Volunteers are essential to our work building a more peaceful and prosperous world. According to the International Labor Organization (ILO), volunteers contributed at least $400 billion to the global economy in 2008. In the United States, more than 64 million adults volunteer every year. Businesses, governments, nonprofits, and universities are drawing on the insights and perspectives of volunteers to help make good business decisions. Moreover, volunteers have an increasingly important role in international affairs. For instance, the United Nations recognizes that in order to meet international development targets—such as the Millennium Development Goals—the efforts of scores of ordinary citizens are needed.
According to the International Labor Organization (ILO), volunteers contributed at least $400 billion to the global economy in 2008.
A well-run volunteer program can have a variety of benefits for your organization. It can engage your community and connect them to your work, encourage the next generation of citizen diplomats to engage in international exchange, strengthen your organization’s capacity, and enrich the international exchange programs your organization conducts—the International Visitor Leadership Program (IVLP) in particular.
Incorporating volunteerism into your programs can have a powerful impact that reaches far beyond your local community. In Kigali, Rwanda, the IVLP alumni group, in collaboration with the Rwanda U.S. Alumni Association and local authorities, launched a campaign to promote volunteerism and community service among youth. About 500 school children aged 10 to 17 attended this official launch. The event included repairing community roads and presentations on the importance of volunteerism. The campaign is run by Nsanga, a local NGO whose founder and board members include many exchange alumni.
Mark Chilongu of Africa Directions in Lusaka, Zambia, and a 2010 IVLP alumnus, had this to say about the impact of his U.S. volunteer experience:
“One of the things that catch me the most was the way the American people provide for the poor. You know, I went to a place called Food and Friends, where people would spend their time to pack free food for the vulnerable communities. And for me, that’s the spirit that I came back with—trying to instill a sense of responsibility among the young people, trying to instill a sense of volunteerism among the people in our community, but in Zambia as a whole.”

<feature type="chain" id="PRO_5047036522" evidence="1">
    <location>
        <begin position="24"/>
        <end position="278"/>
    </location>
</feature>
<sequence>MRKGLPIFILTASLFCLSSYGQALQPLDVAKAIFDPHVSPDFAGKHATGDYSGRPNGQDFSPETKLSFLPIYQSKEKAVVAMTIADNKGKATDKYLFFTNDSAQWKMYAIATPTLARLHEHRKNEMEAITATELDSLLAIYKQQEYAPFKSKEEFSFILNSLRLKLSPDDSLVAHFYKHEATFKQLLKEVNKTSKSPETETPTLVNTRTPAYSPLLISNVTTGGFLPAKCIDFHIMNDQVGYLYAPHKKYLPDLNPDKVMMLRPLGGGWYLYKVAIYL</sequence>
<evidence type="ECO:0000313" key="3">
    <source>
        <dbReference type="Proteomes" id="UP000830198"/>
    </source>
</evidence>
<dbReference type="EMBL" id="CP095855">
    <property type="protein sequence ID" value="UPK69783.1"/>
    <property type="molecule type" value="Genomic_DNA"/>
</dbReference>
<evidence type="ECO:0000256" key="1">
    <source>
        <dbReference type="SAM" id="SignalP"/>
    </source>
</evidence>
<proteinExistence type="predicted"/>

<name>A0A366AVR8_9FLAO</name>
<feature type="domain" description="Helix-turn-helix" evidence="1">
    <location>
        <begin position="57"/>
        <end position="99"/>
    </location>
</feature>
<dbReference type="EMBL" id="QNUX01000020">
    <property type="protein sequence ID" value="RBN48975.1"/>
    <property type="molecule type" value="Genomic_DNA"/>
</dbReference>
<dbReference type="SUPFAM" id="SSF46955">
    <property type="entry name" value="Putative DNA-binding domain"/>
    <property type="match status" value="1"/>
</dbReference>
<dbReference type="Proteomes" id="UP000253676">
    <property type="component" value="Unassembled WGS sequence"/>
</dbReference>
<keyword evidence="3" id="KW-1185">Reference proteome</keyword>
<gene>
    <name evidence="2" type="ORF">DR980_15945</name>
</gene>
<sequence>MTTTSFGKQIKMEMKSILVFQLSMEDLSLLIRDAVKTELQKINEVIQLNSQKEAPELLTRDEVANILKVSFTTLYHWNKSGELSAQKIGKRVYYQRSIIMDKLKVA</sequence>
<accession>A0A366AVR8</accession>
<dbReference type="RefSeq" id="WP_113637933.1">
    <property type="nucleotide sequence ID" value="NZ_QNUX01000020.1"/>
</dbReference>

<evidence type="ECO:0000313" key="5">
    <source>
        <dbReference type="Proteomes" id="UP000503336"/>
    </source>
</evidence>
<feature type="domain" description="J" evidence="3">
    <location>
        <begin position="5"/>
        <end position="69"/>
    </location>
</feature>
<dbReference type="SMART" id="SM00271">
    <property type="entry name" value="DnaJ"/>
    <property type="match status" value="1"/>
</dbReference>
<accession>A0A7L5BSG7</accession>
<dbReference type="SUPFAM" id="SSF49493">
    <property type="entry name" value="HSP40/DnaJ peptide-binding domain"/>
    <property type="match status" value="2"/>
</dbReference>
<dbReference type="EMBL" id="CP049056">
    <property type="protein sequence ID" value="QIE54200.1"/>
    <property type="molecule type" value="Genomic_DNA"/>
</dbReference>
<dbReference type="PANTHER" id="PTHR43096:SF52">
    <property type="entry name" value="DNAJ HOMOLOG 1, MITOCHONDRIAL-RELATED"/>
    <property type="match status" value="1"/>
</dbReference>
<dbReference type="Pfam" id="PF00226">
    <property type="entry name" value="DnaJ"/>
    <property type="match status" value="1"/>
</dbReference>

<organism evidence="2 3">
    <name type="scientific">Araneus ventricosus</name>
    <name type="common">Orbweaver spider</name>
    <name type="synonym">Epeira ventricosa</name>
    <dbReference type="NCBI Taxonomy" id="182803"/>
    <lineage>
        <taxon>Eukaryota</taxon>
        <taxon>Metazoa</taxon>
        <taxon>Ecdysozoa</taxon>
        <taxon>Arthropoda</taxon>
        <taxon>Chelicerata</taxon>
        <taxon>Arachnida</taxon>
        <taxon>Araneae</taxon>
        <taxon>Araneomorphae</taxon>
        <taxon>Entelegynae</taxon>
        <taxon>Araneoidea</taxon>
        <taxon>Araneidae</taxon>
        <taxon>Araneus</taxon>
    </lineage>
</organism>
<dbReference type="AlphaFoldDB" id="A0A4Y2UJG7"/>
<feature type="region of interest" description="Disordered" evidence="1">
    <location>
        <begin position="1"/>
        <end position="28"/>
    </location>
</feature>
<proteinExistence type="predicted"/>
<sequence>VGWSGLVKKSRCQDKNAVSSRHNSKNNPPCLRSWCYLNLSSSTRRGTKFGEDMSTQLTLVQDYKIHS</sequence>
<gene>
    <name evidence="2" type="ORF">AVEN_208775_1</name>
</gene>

This demonstrates the incredible multiplier effect that international visitors can have on entire communities if they have the skills, knowledge, and inclination to carry forward the spirit of volunteerism developed or enhanced during their time in the United States.
Community-based members in particular have much to gain by incorporating more volunteer projects into programs and services. Volunteer projects offer opportunities to constructively partner with other organizations to expand your reach and competency as well as recruit volunteers and members. When international exchange participants work side-by-side with volunteers, they expose new audiences and constituencies to the community-based member’s work in the community and spread awareness of citizen diplomacy.
Volunteer projects offer opportunities to constructively partner with other organizations to expand your reach and competency as well as recruit volunteers and members.
These activities bring real advocacy value as well. The positive exposure generated through volunteer activities is the best kind of advocacy for the value of what we do. Community-based members should remember that these hours would be applicable to their community impact data as well. Volunteer hours during an international visitor’s volunteer activity are donated to your community and they can be added to your local economic impact data.
Members of the Global Ties network are creative and resourceful, and we know you can create dynamic experiences that enhance visitors’ understanding of the United States and its spirit of service. Of course, please feel free to actively call upon the myriad resources within the network as you chart your way forward, and let us know if there are additional resources you have to share to strengthen our network.
Collin Burden, Global Ties U.S.